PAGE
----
By the 1970s, the market for Chianti wines was suffering and the wines were widely perceived to be lacking quality. Chianti was typically associated with basic Chianti sold in a squat bottle enclosed in a straw basket, called a fiasco. In response, a group of ambitious producers began to experiment. Some of these producers wanted to make Chiantis that contained more Sangiovese than allowed. Others wanted less Sangiovese and experiment with blending French grape varieties such as Cabernet Sauvignon and Merlot. Many did not want to be required to blend in any white grape varieties. Thus, the late twentieth century saw a flurry of creativity and innovation in the Chianti zones as producers experimented with new grape varieties and introduced modern wine-making techniques such as the use of new oak barrels. These wines became known as Super Tuscans, had to be classified as a Vino da Tavola or as IGT wine, while the prices and wine ratings of Super Tuscans would often eclipse those of the DOCG Chiantis.

See more:
Wining, Dining and Blogging in Chianti Classico (#EWBC), Tuscany, Italy

Agricola Querciabella Portfolio

Agricola Querciabella produces four wines from its vineyards located in the  Chianti Classico zone: Batàr, a blend of Pinot Blanc and Chardonnay;  Camartina, a blend of Cabernet Sauvignon and Sangiovese; Palafreno,  a monovarietal Merlot; and Querciabella, a Chianti Classico DOCG  made of 100% Sangiovese. From the vineyards in coastal Maremma, Querciabella produces  Mongrana, a blend of Sangiovese, Merlot, and Cabernet Sauvignon.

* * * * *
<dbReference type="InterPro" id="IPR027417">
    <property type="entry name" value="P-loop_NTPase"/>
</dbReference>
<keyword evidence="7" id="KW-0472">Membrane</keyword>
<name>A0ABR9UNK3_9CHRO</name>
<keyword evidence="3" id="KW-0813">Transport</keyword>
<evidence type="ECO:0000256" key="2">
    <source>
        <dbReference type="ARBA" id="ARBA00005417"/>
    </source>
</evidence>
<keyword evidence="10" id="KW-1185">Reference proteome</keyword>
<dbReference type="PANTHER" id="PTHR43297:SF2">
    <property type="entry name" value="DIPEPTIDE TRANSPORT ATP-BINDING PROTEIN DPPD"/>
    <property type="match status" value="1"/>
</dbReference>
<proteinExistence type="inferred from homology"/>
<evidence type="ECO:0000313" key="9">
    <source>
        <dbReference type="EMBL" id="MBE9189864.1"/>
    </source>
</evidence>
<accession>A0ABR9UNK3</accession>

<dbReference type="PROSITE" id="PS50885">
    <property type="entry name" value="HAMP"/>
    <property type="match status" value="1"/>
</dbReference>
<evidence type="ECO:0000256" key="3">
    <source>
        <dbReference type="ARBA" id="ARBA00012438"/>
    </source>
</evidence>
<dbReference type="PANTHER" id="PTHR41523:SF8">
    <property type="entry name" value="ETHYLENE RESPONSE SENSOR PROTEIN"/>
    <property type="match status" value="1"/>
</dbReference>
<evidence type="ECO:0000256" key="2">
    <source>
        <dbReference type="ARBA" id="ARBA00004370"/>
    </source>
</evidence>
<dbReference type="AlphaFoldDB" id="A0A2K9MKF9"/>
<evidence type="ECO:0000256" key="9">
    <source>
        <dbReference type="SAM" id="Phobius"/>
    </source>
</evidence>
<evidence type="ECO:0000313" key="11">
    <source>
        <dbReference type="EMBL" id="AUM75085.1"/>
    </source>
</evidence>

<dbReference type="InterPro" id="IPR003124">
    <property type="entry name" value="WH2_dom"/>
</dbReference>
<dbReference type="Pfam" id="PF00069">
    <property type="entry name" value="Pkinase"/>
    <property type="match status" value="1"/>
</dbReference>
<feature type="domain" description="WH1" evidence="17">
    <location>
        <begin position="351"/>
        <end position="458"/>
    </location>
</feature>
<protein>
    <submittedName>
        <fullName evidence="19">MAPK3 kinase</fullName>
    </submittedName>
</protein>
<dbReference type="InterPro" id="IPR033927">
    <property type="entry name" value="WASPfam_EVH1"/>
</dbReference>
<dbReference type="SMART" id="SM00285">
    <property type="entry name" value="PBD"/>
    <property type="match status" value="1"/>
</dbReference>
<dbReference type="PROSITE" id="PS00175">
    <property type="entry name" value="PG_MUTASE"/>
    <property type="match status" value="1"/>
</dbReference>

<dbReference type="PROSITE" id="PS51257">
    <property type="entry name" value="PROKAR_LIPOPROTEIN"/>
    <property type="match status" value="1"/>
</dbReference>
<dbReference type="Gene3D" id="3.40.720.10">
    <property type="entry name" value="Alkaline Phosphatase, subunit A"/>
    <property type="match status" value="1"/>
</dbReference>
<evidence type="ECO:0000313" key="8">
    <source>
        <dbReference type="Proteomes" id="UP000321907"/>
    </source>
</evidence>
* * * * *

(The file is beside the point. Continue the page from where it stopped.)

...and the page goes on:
Pictures: Giorgio Fragiacomo and his Querciabella Wines

Camartina—the flagship of Querciabella—was Castiglioni’s first contribution to the Super-Tuscan movement. Camartina continues to be a defining example of the Super-Tuscan genre. While Sangiovese was the predominant varietal for the greater part of Camartina’s early career, the percentage of Cabernet Sauvignon has increased gradually over the years, with recent vintages favoring Cabernet.

Batàr is Querciabella’s high-level Tuscan white, inspired by the white grand cru wines of the Bourgogne. Initially, Batàr was a Pinot Blanc and Pinot Grigio blend. Today, it is a 50/50 Pinot Blanc and Chardonnay blend.  Its stylistic orientation altered with the 1998 vintage, when the use of new oak was reduced, bringing Batàr within much closer range of its Burgundian archetype.

The portfolio’s penultimate wine, Palafreno, is monovarietal Merlot, debuting with the 2000 vintage. Its vinification regimen entails a fairly lengthy maceration period of 18 days and aging in 100 percent French oak (60% new and 40% first passage) for approximately 18 months.